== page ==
August 6, 2019

SMACKIN' ACETATE

In today's post I am going to be talking to you about a papercrafting technique that has been around for a long time. It is referred to as Smackin' Acetate. I think it also goes by other names, but that's the one we'll use today.

The Smackin' Acetate technique -- in this case anyway -- involves adding color to an acetate sheet, spritzing it with water, then placing a piece of cardstock over the inky mess.


For my card, I used a half sheet of Transparency (do they even make that anymore? Isn't everything PowerPoint now?) Anyway, I had a few sheets of it, so that's what I grabbed. Otherwise, Stampin' Up!'s Window Sheets (page 169 in the Annual Catalog) work great too. Another great option is the clear plastic stuff that sometimes covers crafting products. 

All you need is a chunk that is a little larger than the piece of cardstock you want to use. In this case, my cardstock measures 3 3/4" x 5". So a piece of acetate measuring a mere 4" x 5 1/4" would work adequately. The good thing is that, once you're finished with your project, it can easily be wiped clean for future use. Just store it somewhere you can find it next time you want to do the Smackin' Acetate technique!

To do the technique, use Stampin' Write Markers. I used Pumpkin Pie, Real Red, Cherry Cobbler, Daffodil Delight, Calypso Coral and Melon Mambo. You don't need to use six colors, but that's what I did. 

The photo below shows how I did mine. Scribbling with the side of the brush end of the markers, I made random marks all across the acetate. Just think of yourself as a kid again, a kindergartener having lots of fun being free and enjoying it all without any thinking!


The next step involves spritzing the colored acetate with water. The less water you add to the color, the more pen strokes you will get in your final piece. I spritzed mine pretty good so I did not get such obvious marker strokes.


As soon as your acetate is spritzed with water as you wish it to be, lay your piece of Whisper White cardstock straight down onto the wet color. 


Pick the piece straight up off the acetate. Shown below is what mine looked like after being pressed against the spritzed acetate. I used my Heat Tool to dry it so I could continue to work with it rather than wait for it to dry naturally.


I used Memento Tuxedo Black Ink to stamp the single bird from the Free As a Bird set (page 92). Then, this was a cool discovery I made! I used Stampin' Blends to color in my bird. I purposely used the Memento ink with the intention of doing this. But I wasn't sure how the Blends would work against a colored-with-ink background.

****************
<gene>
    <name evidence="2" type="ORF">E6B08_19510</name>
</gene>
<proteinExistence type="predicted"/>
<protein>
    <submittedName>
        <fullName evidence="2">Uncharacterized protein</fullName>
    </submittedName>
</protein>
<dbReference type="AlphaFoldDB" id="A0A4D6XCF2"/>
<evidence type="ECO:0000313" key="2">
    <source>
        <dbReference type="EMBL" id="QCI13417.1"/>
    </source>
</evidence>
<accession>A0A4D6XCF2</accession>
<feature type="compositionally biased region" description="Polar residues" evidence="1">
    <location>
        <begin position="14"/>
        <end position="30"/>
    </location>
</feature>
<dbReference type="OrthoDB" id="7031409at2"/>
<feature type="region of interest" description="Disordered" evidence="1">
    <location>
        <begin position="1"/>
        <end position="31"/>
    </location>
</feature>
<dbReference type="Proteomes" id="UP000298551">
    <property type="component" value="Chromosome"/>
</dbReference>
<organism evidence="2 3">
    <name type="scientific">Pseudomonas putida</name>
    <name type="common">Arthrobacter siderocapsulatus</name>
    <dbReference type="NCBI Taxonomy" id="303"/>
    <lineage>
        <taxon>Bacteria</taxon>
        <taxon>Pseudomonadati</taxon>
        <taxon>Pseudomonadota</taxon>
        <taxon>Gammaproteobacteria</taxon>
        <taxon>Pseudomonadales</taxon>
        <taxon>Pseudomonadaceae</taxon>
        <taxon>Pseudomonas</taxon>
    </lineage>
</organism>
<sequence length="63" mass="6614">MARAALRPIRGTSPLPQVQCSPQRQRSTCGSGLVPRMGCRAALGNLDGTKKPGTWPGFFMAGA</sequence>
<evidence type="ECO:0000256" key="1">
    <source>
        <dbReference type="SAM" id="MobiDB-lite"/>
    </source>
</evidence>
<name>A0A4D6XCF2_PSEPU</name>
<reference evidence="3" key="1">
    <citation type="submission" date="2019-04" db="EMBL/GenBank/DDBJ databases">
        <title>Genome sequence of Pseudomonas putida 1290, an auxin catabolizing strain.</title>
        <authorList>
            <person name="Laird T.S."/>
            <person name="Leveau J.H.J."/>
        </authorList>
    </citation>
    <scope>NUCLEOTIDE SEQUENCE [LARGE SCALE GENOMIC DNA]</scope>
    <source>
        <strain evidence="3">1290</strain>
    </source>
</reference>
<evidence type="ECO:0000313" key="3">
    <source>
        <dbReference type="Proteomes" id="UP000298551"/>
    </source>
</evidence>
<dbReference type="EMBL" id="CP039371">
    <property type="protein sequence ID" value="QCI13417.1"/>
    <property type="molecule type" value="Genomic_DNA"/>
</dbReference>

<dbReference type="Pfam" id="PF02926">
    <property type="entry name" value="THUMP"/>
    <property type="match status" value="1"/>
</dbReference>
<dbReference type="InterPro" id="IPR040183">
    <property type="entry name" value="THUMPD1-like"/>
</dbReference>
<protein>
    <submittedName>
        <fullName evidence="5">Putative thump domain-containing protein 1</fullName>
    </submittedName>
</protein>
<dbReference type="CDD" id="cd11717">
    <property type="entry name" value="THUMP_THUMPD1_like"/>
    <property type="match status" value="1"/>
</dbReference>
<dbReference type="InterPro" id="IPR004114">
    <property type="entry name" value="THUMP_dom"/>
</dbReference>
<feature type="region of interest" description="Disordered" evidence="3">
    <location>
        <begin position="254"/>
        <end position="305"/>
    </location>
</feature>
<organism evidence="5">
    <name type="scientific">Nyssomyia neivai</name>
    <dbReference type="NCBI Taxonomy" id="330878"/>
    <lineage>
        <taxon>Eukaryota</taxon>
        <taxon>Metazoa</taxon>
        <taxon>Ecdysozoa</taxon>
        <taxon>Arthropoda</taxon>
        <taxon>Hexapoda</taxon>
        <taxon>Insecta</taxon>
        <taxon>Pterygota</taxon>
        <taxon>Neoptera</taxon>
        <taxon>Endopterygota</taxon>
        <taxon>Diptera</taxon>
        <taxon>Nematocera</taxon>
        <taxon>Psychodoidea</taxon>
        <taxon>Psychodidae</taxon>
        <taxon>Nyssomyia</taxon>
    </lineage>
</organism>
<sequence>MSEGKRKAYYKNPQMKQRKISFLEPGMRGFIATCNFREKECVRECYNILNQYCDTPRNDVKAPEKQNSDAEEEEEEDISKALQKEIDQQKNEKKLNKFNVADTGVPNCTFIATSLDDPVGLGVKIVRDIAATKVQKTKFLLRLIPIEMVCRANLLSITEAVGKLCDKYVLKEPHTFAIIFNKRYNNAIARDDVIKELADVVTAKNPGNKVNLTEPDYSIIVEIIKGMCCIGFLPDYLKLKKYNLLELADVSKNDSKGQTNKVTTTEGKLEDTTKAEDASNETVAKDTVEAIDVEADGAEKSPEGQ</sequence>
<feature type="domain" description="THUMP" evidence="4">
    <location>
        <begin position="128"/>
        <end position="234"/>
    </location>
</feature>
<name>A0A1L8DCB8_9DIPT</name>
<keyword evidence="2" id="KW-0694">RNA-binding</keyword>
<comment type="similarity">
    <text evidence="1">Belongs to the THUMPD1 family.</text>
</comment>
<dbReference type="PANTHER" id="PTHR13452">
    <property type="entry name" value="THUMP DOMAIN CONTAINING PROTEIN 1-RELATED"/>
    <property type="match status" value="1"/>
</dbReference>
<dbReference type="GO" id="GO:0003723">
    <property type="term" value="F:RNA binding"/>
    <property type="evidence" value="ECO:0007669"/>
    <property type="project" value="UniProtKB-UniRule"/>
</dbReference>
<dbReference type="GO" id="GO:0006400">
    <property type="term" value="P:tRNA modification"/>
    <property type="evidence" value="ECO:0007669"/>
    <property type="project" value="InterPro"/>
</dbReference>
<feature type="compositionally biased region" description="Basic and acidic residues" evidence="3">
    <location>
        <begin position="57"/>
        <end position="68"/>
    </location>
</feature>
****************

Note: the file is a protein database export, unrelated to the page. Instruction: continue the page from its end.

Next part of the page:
It worked beautifully! The Stampin' Blends I used for my card were Light Soft Suede, Light Mango Melody, Dark Petal Pink, Dark Old Olive, Light Poppy Parade and Light Cherry Cobbler.


I stamped the bird and the leafy branch directly onto the Smackin' Acetate background, then colored them in with the Blends. On a piece of Whisper White scrap I stamped the two flower images and colored them with the Blends. I then fussy cut them, glued the bud flat and popped the large flower next to it with a Stampin' Dimensional.

I added the birthday sentiment from the Seaside Notions set (page 139), cut it out with an oval from the Stitched Shapes dies and popped it a bit to the right of center with a few Stampin' Dimensionals. I chose a pink satin ribbon -- long retired, but it looked good with the background colors -- and tied it in a knot, attaching it with a Glue Dot.


Although it looks fairly dark, I chose to mat it with a piece of Cherry Cobbler, picking up on the flower colors, then added it to a Whisper White card base.


There! Now you know how to do one of the versions of Smackin' Acetate. It's one of those cool techniques where you never know what you're going to end up with, no two ever exactly alike. I love the arbitrariness of techniques like this! Give it a try!

Smackin'
Smiles.

8 comments:

  1. Very Pretty! I'm going to have to try this technique with my granddaughter I think she'll love the scribbling part and she'll be good at that. Thanks for sharing!

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    1. Thanks, Glenda! Have fun creating with your granddaughter! How old is she?

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  2. Oh I had forgotten all about this technique! What a pretty card. Pinned.

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    1. Thanks! Yes, it's a great technique that I keep forgetting about too!

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  3. It's just lovey, thank you for sharing at The Really Crafty Link Party. Pinned!

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